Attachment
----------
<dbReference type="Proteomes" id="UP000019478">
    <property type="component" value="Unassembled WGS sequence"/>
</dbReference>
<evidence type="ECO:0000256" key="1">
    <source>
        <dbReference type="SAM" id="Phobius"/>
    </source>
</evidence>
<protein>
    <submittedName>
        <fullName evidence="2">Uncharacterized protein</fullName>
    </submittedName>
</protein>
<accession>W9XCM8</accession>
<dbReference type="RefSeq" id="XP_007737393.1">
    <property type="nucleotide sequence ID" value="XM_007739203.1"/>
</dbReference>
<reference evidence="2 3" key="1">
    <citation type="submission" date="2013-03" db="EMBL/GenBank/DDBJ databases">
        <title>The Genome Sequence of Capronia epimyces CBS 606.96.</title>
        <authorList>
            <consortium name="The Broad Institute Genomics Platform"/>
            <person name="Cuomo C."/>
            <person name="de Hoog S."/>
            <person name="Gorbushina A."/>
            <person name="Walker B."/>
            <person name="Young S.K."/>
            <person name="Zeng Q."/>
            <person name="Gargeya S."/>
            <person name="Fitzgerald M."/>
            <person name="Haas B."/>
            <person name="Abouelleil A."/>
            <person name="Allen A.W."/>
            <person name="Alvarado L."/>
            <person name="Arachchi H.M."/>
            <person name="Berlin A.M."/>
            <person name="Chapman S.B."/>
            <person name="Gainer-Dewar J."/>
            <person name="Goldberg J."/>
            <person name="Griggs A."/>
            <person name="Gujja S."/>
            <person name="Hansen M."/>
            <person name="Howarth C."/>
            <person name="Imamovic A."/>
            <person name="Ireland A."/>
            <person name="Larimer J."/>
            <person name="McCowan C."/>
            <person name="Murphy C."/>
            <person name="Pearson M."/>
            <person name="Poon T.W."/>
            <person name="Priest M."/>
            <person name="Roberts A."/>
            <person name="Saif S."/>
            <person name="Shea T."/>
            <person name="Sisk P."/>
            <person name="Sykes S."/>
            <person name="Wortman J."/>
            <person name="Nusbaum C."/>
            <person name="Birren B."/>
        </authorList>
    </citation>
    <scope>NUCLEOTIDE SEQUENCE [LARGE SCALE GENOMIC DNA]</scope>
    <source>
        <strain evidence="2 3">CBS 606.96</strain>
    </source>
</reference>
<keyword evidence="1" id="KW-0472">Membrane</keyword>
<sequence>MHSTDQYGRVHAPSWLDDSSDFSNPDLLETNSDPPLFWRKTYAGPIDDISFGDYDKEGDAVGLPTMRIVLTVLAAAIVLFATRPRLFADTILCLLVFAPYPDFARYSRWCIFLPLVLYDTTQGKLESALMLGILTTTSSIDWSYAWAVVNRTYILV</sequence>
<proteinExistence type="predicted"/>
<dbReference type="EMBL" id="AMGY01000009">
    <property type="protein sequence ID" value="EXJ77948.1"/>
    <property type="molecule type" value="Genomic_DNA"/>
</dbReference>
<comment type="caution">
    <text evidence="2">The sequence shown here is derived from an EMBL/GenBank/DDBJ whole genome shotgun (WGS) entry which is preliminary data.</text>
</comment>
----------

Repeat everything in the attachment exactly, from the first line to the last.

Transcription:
<dbReference type="Proteomes" id="UP000019478">
    <property type="component" value="Unassembled WGS sequence"/>
</dbReference>
<evidence type="ECO:0000256" key="1">
    <source>
        <dbReference type="SAM" id="Phobius"/>
    </source>
</evidence>
<protein>
    <submittedName>
        <fullName evidence="2">Uncharacterized protein</fullName>
    </submittedName>
</protein>
<accession>W9XCM8</accession>
<dbReference type="RefSeq" id="XP_007737393.1">
    <property type="nucleotide sequence ID" value="XM_007739203.1"/>
</dbReference>
<reference evidence="2 3" key="1">
    <citation type="submission" date="2013-03" db="EMBL/GenBank/DDBJ databases">
        <title>The Genome Sequence of Capronia epimyces CBS 606.96.</title>
        <authorList>
            <consortium name="The Broad Institute Genomics Platform"/>
            <person name="Cuomo C."/>
            <person name="de Hoog S."/>
            <person name="Gorbushina A."/>
            <person name="Walker B."/>
            <person name="Young S.K."/>
            <person name="Zeng Q."/>
            <person name="Gargeya S."/>
            <person name="Fitzgerald M."/>
            <person name="Haas B."/>
            <person name="Abouelleil A."/>
            <person name="Allen A.W."/>
            <person name="Alvarado L."/>
            <person name="Arachchi H.M."/>
            <person name="Berlin A.M."/>
            <person name="Chapman S.B."/>
            <person name="Gainer-Dewar J."/>
            <person name="Goldberg J."/>
            <person name="Griggs A."/>
            <person name="Gujja S."/>
            <person name="Hansen M."/>
            <person name="Howarth C."/>
            <person name="Imamovic A."/>
            <person name="Ireland A."/>
            <person name="Larimer J."/>
            <person name="McCowan C."/>
            <person name="Murphy C."/>
            <person name="Pearson M."/>
            <person name="Poon T.W."/>
            <person name="Priest M."/>
            <person name="Roberts A."/>
            <person name="Saif S."/>
            <person name="Shea T."/>
            <person name="Sisk P."/>
            <person name="Sykes S."/>
            <person name="Wortman J."/>
            <person name="Nusbaum C."/>
            <person name="Birren B."/>
        </authorList>
    </citation>
    <scope>NUCLEOTIDE SEQUENCE [LARGE SCALE GENOMIC DNA]</scope>
    <source>
        <strain evidence="2 3">CBS 606.96</strain>
    </source>
</reference>
<keyword evidence="1" id="KW-0472">Membrane</keyword>
<sequence>MHSTDQYGRVHAPSWLDDSSDFSNPDLLETNSDPPLFWRKTYAGPIDDISFGDYDKEGDAVGLPTMRIVLTVLAAAIVLFATRPRLFADTILCLLVFAPYPDFARYSRWCIFLPLVLYDTTQGKLESALMLGILTTTSSIDWSYAWAVVNRTYILV</sequence>
<proteinExistence type="predicted"/>
<dbReference type="EMBL" id="AMGY01000009">
    <property type="protein sequence ID" value="EXJ77948.1"/>
    <property type="molecule type" value="Genomic_DNA"/>
</dbReference>
<comment type="caution">
    <text evidence="2">The sequence shown here is derived from an EMBL/GenBank/DDBJ whole genome shotgun (WGS) entry which is preliminary data.</text>
</comment>